Sometimes, shaking up the establishment can be good.
Jon Rahm has never backed down from expressing his "fealty" to the PGA Tour, but his disdain for LIV Golf might not match some of his fellow Tour loyalists.
"I think on this side of things we should be thankful that LIV happened," Rahm said Wednesday at the Hero World Challenge. "I don't know if those changes would have happened if LIV wasn't in the picture. So to an extent, yeah, we should be thankful."
In the wake of LIV poaching players for large sums of guaranteed money and a limited schedule, the Tour responded in August with an extensive overhaul of its schedule and how players are compensated.
Jay Monahan announced 12 tournaments will be moved to "elevated" status, starting with the 2022-23 season, and those events will boast an average purse of $20 million. Plus, the Tour also expanded the Player Impact Program to the top 20 with a bonus pool of $100 million, up from $50 million.
Rahm finished fifth this year in the PIP ranking, but when it comes to golf, money isn't a motivator.
"If you play good, you're going to end up making money and be able to take care of yourself," the 28-year-old Spaniard said. "It's not why I started playing, it's not the reason why I play. So when I'm doing my schedule, when I'm practicing and I'm getting my things done, money is not really on my mind. If it was, I probably might have gone to LIV, right? If money is your goal, that's clearly the path to go down. Every decision I make when it comes to golf is to become the best player I can become."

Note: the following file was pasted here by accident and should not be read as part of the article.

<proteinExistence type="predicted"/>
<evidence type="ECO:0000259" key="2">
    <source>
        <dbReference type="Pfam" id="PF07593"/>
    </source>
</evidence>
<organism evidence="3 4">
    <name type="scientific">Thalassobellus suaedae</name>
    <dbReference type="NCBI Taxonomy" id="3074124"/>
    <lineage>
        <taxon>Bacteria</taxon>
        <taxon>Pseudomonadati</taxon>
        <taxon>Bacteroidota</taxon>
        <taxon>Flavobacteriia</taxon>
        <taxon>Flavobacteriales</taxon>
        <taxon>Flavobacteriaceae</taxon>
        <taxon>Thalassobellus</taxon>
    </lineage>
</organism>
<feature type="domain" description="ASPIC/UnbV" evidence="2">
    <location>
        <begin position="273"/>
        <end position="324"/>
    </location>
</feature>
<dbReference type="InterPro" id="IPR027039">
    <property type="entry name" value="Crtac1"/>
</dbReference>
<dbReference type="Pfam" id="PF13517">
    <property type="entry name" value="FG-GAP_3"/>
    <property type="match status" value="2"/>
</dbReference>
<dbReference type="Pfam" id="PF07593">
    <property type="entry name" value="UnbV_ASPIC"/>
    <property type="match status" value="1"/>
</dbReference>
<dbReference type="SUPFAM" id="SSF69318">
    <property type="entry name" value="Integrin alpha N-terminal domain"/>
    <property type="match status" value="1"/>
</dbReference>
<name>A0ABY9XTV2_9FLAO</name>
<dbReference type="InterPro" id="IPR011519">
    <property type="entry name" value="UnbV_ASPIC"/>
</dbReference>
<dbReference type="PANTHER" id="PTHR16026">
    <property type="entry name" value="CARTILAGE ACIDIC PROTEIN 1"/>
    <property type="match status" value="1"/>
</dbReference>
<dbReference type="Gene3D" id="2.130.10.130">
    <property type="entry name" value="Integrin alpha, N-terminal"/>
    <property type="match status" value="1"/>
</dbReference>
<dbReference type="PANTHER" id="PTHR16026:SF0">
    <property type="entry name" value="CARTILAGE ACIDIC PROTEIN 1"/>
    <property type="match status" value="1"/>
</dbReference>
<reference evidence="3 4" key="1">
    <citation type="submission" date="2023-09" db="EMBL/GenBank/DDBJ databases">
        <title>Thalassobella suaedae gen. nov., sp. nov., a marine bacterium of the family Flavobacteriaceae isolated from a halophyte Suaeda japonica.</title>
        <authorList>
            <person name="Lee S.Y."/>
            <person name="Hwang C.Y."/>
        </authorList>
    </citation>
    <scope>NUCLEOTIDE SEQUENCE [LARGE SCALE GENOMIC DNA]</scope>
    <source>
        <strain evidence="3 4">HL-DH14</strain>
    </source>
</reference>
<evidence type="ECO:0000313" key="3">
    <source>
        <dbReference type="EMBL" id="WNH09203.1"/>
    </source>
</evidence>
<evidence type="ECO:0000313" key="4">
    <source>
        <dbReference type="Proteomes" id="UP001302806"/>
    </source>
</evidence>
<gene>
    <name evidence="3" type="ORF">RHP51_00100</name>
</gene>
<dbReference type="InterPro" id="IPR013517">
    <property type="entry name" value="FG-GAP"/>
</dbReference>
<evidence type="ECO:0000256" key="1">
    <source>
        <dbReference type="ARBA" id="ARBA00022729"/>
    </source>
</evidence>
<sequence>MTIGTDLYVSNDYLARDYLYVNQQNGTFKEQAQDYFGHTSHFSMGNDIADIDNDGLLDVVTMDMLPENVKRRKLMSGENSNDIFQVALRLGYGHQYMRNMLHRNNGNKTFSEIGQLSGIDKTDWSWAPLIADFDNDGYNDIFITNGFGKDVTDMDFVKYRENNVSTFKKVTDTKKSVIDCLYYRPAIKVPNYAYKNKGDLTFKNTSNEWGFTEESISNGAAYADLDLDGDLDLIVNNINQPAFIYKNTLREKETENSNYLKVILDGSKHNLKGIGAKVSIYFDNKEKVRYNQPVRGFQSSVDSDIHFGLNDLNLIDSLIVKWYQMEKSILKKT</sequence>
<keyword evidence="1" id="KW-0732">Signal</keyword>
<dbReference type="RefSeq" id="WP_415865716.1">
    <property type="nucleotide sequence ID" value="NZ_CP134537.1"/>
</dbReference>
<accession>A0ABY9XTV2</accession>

Many players chose money over legacy this year, creating a fracture in the sport like never before.
"I think this whole year, it's a year we didn't expect to have happen for, as I said, the animosity, the angst and then the players leaving and then the way they showed their disregard or disrespect to the Tour that helped them get to that point," Tiger Woods said Tuesday. "A lot of things I certainly don't like about it and there's certain players that are very up front with it and have declared it and I respect them for that.
"But there's also a flip side to that, too, that I thought was a little bit on the tasteless side."
However, amid all the tension in golf that stems from the past year, Rahm wants cooler heads to prevail.
"I just hope the negative ... the animosity goes away. I don't think there needs to be a lawsuit, I don't think each side needs to be saying anything negative about each other. If you want to try to co-exist, LIV can do their thing and the PGA Tour can do their thing.
Yet, after maybe the most contentious year in professional golf history, the world No. 5 is bullish about the Tour's future.
"I don't think it was a bad year for golf," Rahm said. "Yes, there's certain division, but I think we're moving forward. I think the fans are getting, however you want to look at it on one side or the other, you're getting a different product. Change can always be exciting."